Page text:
b) vote-splitting
And yet, it seems every time I bring up candidates with their own personal unDemocratic policy like nature, you always seem to have an excuse. Funny how that works.
_________________________________
Let me put it this way, New York's Joseph Crowley (and many other of the city's Democrats), Chuck Schumer, and Kirsten Gillebrand live in probably the safest fucking district and state in the goddamn country. Democrats will always kick Republican ass, because of New York City, Albany, etc. Yet they still give wealthy donors blowjobs like no tomorrow and give us empty platitudes. And if this is so in the safest damn state in the country and I see how other Democratic politicians vote, how can one AFFORD not to generalize and "simplify"? This is rhetorical, you need not answer.

Whenever you're in New York, if you ask what they think of Schumer, Gillegrand, and their House member, chances are, it's not good.
I have almost reached the regrettable conclusion that the Negro's great stumbling block in his stride toward freedom is not the White Citizen's Counciler or the Ku Klux Klanner, but the white moderate, who is more devoted to "order" than to justice; who constantly says: "I agree with you in the goal you seek, but I cannot agree with your methods of direct action"; who paternalistically believes he can set the timetable for another man's freedom; who lives by a mythical concept of time and who constantly advises the Negro to wait for a "more convenient season."

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Re: Democratic Leader Recorded Pressuring Candidate to Drop Out of Primary

Post by Soontir C'boath » 2018-05-03 09:54pm

Let me go back to this.
Do you mean "when they are a majority"?

Anyway, I've never had a problem with calling Democrats cowards when its warranted. I mean, I've pretty much done so repeatedly in this thread.
No, I mean when they are a minority. It should be the easiest to vote for things that the public wants, because the bills won't pass, but they still don't.
I have almost reached the regrettable conclusion that the Negro's great stumbling block in his stride toward freedom is not the White Citizen's Counciler or the Ku Klux Klanner, but the white moderate, who is more devoted to "order" than to justice; who constantly says: "I agree with you in the goal you seek, but I cannot agree with your methods of direct action"; who paternalistically believes he can set the timetable for another man's freedom; who lives by a mythical concept of time and who constantly advises the Negro to wait for a "more convenient season."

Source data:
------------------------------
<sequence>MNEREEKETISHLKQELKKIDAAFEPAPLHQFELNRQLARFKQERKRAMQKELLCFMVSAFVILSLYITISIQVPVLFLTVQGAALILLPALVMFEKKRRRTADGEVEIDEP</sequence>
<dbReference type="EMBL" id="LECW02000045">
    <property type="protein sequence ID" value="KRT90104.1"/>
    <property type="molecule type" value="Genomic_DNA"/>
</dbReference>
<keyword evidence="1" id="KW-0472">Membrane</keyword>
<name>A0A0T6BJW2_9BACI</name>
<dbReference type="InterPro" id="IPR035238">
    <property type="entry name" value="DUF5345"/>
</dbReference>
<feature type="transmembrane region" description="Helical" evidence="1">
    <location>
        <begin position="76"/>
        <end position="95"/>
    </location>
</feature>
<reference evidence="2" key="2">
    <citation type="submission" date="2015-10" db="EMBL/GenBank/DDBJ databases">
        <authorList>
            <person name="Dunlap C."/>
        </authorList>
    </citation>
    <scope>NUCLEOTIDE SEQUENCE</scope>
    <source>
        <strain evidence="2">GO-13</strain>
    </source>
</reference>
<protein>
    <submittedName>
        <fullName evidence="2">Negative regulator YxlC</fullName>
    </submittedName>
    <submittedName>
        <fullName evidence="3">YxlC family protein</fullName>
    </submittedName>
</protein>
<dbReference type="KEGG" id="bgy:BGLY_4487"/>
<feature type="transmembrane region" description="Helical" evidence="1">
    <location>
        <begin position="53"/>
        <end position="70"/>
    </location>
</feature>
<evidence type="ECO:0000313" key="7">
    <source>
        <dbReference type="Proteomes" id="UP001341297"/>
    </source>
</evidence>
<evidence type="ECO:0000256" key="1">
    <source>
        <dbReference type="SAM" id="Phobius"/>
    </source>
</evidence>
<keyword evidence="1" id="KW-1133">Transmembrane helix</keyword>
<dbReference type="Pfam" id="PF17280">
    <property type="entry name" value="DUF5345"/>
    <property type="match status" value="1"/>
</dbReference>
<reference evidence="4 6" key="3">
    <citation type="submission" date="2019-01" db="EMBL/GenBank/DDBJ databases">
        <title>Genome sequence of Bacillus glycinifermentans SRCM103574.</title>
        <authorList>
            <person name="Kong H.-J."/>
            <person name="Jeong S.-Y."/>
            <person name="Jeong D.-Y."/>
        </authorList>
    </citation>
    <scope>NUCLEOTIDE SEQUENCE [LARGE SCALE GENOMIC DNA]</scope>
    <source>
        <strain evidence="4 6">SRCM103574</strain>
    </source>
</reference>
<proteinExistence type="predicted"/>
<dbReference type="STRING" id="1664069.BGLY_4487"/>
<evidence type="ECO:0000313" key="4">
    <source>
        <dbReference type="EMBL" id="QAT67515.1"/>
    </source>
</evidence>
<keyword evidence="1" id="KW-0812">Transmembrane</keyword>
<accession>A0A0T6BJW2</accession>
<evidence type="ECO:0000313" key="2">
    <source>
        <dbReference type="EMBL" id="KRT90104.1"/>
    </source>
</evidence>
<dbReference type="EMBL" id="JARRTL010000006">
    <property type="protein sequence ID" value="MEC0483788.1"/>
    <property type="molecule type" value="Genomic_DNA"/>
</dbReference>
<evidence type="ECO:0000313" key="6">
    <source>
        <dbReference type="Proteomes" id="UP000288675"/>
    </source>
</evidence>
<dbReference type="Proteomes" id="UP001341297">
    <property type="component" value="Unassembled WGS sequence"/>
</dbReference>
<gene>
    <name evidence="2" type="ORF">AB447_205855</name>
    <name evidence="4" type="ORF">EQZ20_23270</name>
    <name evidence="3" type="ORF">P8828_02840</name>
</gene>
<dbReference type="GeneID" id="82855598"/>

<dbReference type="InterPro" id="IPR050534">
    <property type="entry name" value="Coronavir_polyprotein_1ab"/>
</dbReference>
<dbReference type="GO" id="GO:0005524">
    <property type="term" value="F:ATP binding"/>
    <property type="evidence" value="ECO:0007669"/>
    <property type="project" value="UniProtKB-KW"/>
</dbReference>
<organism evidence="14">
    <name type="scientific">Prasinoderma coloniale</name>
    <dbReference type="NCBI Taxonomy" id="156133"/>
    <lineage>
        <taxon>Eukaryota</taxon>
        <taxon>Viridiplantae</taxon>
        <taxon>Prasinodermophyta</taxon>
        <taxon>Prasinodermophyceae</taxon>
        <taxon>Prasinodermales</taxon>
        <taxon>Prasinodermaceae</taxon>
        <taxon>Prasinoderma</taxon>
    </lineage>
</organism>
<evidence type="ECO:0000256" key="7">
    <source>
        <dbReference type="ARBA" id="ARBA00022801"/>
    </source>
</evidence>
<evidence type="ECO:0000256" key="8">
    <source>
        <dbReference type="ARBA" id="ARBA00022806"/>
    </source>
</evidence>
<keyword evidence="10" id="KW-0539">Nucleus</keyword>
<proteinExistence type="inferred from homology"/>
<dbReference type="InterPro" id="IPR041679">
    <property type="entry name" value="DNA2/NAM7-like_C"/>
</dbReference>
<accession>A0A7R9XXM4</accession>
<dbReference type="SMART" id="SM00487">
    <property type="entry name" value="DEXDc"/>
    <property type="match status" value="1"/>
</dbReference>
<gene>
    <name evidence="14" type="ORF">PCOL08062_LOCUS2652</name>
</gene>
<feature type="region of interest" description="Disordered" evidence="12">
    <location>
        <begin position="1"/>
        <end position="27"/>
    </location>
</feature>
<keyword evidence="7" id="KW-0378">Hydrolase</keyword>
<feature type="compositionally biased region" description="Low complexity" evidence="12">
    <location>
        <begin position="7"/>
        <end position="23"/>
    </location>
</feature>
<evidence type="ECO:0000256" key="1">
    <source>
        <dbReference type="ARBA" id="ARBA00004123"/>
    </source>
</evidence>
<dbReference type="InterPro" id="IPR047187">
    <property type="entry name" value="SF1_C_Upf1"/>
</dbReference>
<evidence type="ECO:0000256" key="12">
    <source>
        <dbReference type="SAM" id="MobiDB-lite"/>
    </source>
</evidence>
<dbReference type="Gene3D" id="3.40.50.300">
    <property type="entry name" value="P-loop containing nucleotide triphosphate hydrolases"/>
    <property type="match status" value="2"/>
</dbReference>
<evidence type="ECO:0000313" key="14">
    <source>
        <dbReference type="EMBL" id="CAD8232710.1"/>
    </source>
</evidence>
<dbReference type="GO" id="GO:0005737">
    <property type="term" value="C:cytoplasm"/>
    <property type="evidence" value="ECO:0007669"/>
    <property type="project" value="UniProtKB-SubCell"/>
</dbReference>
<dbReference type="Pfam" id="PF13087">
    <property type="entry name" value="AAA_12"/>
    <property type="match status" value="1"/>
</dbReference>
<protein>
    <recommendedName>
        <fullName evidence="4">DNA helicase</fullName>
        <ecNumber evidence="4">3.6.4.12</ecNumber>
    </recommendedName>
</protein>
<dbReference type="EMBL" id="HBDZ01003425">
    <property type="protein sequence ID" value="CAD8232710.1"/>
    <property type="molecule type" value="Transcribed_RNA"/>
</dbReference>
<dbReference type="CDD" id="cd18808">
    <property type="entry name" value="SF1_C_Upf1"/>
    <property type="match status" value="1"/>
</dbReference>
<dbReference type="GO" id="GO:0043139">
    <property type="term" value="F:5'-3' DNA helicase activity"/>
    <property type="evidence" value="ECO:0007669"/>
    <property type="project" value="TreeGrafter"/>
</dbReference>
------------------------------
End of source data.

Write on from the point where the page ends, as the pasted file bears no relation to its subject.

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Re: Democratic Leader Recorded Pressuring Candidate to Drop Out of Primary

Post by The Romulan Republic » 2018-05-03 10:12pm

Soontir C'boath wrote:
2018-05-03 09:50pm
How about what I'm doing in this thread which is telling people that it is not OK to lop off competing candidates in the primary which is not a futile third party vote.
Which I agree with completely, as I've said repeatedly in this thread.

Its the overbroad generalizations on top of that that I disagree with.
And yet, it seems every time I bring up candidates with their own personal unDemocratic policy like nature, you always seem to have an excuse. Funny how that works.
"Excuses" like:
I can't think of anyone on this board (or anyone who believes at all in the concept of a functioning democracy) who would consider this a good thing, or something that we should simply accept.
...that's all the more reason for Democrats not to shield or defend Hoyer, who's behavior and subsequent exposure here has embarrassed the party and helped fuel a hostile narrative. Ironically, in trying to block candidates he believes to be a liability, he has become one himself.
...this story does nonetheless underline the need for reform in the Democratic Party, and shows that some of the upper ranks have not learned their lesson from the 2016 primary.
It would be deliciously ironic if Hoyer ended up getting primaried from the Left at some point... I'd donate money to make that happen...
I don't expect it to happen, but if what's being reported here is even half-accurate, Hoyer should be persona non grata in the DNC.
And yet, you ignored all that and more, just like you ignored everything the Democrats do that doesn't fit your narrative. Funny how that works.
_________________________________
Let me put it this way, New York's Joseph Crowley (and many other of the city's Democrats), Chuck Schumer, and Kirsten Gillebrand live in probably the safest fucking district and state in the goddamn country. Democrats will always kick Republican ass, because of New York City, Albany, etc. Yet they still give wealthy donors blowjobs like no tomorrow and give us empty platitudes. And if this is so in the safest damn state in the country and I see how other Democratic politicians vote, how can one AFFORD not to generalize and "simplify"? This is rhetorical, you need not answer.
Well, I'll answer anyway, even if you're not interested in actually having a discussion.

Because there are other Democrats, including some in office, who do support more progressive policies, and who should be promoted, rather than collectively written off because they are Democrats. Because attacking the entire party sends the message "we should write off the Democrats altogether", when a far more productive message (and the one you seem to be trying to send here) is "We need to support progressive primary challengers". And because whatever my criticisms of, say, Schumer, I know damned well that he's not a Republican.

I don't know that much about Crowley or Gillebrand one way or another, but Schumer has not impressed me as minority leader, I will acknowledge. In particular, I am inclined to think that he folded far too easily on the issue of the Dreamers.